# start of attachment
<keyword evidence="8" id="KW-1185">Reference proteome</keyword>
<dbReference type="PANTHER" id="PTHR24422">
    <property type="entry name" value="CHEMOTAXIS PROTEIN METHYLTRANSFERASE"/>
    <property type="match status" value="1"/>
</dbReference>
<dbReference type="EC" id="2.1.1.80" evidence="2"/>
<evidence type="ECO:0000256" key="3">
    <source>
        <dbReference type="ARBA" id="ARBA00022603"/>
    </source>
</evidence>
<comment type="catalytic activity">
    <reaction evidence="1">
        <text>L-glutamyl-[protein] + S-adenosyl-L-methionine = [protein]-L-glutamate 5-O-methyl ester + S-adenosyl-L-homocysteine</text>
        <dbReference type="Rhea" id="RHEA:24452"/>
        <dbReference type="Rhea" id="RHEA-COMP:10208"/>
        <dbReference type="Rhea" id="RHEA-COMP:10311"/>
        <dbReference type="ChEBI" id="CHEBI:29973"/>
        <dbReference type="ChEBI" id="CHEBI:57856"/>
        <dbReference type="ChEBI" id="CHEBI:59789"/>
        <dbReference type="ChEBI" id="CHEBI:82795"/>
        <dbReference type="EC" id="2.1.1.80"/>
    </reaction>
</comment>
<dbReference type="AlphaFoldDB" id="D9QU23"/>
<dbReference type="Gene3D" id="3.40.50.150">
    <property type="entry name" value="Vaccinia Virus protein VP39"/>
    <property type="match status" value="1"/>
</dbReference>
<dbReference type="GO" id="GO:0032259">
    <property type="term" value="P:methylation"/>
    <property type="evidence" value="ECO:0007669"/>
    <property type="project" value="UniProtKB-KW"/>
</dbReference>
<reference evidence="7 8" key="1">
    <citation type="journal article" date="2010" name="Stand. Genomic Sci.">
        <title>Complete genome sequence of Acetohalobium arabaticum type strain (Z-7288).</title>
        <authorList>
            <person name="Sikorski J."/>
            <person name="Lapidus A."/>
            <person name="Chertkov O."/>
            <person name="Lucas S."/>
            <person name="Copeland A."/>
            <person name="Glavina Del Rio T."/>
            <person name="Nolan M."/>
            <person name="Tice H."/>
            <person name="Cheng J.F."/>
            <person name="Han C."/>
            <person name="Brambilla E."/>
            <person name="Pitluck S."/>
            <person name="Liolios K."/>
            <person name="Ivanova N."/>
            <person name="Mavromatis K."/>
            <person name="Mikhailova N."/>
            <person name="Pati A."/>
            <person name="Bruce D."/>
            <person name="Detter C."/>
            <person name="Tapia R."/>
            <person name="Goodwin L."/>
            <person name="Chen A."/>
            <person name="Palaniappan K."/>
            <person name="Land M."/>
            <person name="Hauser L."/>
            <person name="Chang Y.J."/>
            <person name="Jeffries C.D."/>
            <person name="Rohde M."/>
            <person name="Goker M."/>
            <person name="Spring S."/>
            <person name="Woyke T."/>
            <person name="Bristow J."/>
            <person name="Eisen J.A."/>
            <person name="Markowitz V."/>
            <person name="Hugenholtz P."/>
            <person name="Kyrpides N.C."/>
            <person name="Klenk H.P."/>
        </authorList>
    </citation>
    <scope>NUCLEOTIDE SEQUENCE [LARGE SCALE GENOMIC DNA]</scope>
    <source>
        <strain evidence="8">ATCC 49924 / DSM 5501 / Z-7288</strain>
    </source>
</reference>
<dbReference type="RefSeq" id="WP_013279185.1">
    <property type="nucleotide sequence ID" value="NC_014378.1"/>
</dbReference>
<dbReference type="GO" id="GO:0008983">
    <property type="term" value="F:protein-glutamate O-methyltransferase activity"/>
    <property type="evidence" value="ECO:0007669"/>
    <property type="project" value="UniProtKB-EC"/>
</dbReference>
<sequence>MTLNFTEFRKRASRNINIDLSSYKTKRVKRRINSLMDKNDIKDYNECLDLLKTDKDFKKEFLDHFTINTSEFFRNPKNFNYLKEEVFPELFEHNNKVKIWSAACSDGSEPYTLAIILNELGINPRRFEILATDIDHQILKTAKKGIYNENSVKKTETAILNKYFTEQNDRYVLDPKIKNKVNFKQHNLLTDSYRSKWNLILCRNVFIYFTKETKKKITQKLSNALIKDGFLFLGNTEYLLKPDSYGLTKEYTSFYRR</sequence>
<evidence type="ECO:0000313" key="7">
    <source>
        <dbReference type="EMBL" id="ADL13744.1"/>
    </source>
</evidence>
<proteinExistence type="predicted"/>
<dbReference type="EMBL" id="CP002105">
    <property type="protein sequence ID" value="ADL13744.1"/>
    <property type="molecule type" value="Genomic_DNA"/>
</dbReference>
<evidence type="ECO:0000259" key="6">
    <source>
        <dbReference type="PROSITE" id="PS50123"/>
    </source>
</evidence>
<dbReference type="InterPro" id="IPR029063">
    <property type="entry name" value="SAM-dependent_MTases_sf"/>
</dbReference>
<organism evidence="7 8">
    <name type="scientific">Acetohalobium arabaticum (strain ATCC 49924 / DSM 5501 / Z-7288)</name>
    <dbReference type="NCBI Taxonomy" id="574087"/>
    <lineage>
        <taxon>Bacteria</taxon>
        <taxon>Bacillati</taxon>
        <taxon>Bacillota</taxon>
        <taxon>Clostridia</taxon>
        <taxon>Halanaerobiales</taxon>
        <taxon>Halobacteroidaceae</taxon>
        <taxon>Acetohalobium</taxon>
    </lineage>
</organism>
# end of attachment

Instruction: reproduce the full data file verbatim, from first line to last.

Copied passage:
<keyword evidence="8" id="KW-1185">Reference proteome</keyword>
<dbReference type="PANTHER" id="PTHR24422">
    <property type="entry name" value="CHEMOTAXIS PROTEIN METHYLTRANSFERASE"/>
    <property type="match status" value="1"/>
</dbReference>
<dbReference type="EC" id="2.1.1.80" evidence="2"/>
<evidence type="ECO:0000256" key="3">
    <source>
        <dbReference type="ARBA" id="ARBA00022603"/>
    </source>
</evidence>
<comment type="catalytic activity">
    <reaction evidence="1">
        <text>L-glutamyl-[protein] + S-adenosyl-L-methionine = [protein]-L-glutamate 5-O-methyl ester + S-adenosyl-L-homocysteine</text>
        <dbReference type="Rhea" id="RHEA:24452"/>
        <dbReference type="Rhea" id="RHEA-COMP:10208"/>
        <dbReference type="Rhea" id="RHEA-COMP:10311"/>
        <dbReference type="ChEBI" id="CHEBI:29973"/>
        <dbReference type="ChEBI" id="CHEBI:57856"/>
        <dbReference type="ChEBI" id="CHEBI:59789"/>
        <dbReference type="ChEBI" id="CHEBI:82795"/>
        <dbReference type="EC" id="2.1.1.80"/>
    </reaction>
</comment>
<dbReference type="AlphaFoldDB" id="D9QU23"/>
<dbReference type="Gene3D" id="3.40.50.150">
    <property type="entry name" value="Vaccinia Virus protein VP39"/>
    <property type="match status" value="1"/>
</dbReference>
<dbReference type="GO" id="GO:0032259">
    <property type="term" value="P:methylation"/>
    <property type="evidence" value="ECO:0007669"/>
    <property type="project" value="UniProtKB-KW"/>
</dbReference>
<reference evidence="7 8" key="1">
    <citation type="journal article" date="2010" name="Stand. Genomic Sci.">
        <title>Complete genome sequence of Acetohalobium arabaticum type strain (Z-7288).</title>
        <authorList>
            <person name="Sikorski J."/>
            <person name="Lapidus A."/>
            <person name="Chertkov O."/>
            <person name="Lucas S."/>
            <person name="Copeland A."/>
            <person name="Glavina Del Rio T."/>
            <person name="Nolan M."/>
            <person name="Tice H."/>
            <person name="Cheng J.F."/>
            <person name="Han C."/>
            <person name="Brambilla E."/>
            <person name="Pitluck S."/>
            <person name="Liolios K."/>
            <person name="Ivanova N."/>
            <person name="Mavromatis K."/>
            <person name="Mikhailova N."/>
            <person name="Pati A."/>
            <person name="Bruce D."/>
            <person name="Detter C."/>
            <person name="Tapia R."/>
            <person name="Goodwin L."/>
            <person name="Chen A."/>
            <person name="Palaniappan K."/>
            <person name="Land M."/>
            <person name="Hauser L."/>
            <person name="Chang Y.J."/>
            <person name="Jeffries C.D."/>
            <person name="Rohde M."/>
            <person name="Goker M."/>
            <person name="Spring S."/>
            <person name="Woyke T."/>
            <person name="Bristow J."/>
            <person name="Eisen J.A."/>
            <person name="Markowitz V."/>
            <person name="Hugenholtz P."/>
            <person name="Kyrpides N.C."/>
            <person name="Klenk H.P."/>
        </authorList>
    </citation>
    <scope>NUCLEOTIDE SEQUENCE [LARGE SCALE GENOMIC DNA]</scope>
    <source>
        <strain evidence="8">ATCC 49924 / DSM 5501 / Z-7288</strain>
    </source>
</reference>
<dbReference type="RefSeq" id="WP_013279185.1">
    <property type="nucleotide sequence ID" value="NC_014378.1"/>
</dbReference>
<dbReference type="GO" id="GO:0008983">
    <property type="term" value="F:protein-glutamate O-methyltransferase activity"/>
    <property type="evidence" value="ECO:0007669"/>
    <property type="project" value="UniProtKB-EC"/>
</dbReference>
<sequence>MTLNFTEFRKRASRNINIDLSSYKTKRVKRRINSLMDKNDIKDYNECLDLLKTDKDFKKEFLDHFTINTSEFFRNPKNFNYLKEEVFPELFEHNNKVKIWSAACSDGSEPYTLAIILNELGINPRRFEILATDIDHQILKTAKKGIYNENSVKKTETAILNKYFTEQNDRYVLDPKIKNKVNFKQHNLLTDSYRSKWNLILCRNVFIYFTKETKKKITQKLSNALIKDGFLFLGNTEYLLKPDSYGLTKEYTSFYRR</sequence>
<evidence type="ECO:0000313" key="7">
    <source>
        <dbReference type="EMBL" id="ADL13744.1"/>
    </source>
</evidence>
<proteinExistence type="predicted"/>
<dbReference type="EMBL" id="CP002105">
    <property type="protein sequence ID" value="ADL13744.1"/>
    <property type="molecule type" value="Genomic_DNA"/>
</dbReference>
<evidence type="ECO:0000259" key="6">
    <source>
        <dbReference type="PROSITE" id="PS50123"/>
    </source>
</evidence>
<dbReference type="InterPro" id="IPR029063">
    <property type="entry name" value="SAM-dependent_MTases_sf"/>
</dbReference>
<organism evidence="7 8">
    <name type="scientific">Acetohalobium arabaticum (strain ATCC 49924 / DSM 5501 / Z-7288)</name>
    <dbReference type="NCBI Taxonomy" id="574087"/>
    <lineage>
        <taxon>Bacteria</taxon>
        <taxon>Bacillati</taxon>
        <taxon>Bacillota</taxon>
        <taxon>Clostridia</taxon>
        <taxon>Halanaerobiales</taxon>
        <taxon>Halobacteroidaceae</taxon>
        <taxon>Acetohalobium</taxon>
    </lineage>
</organism>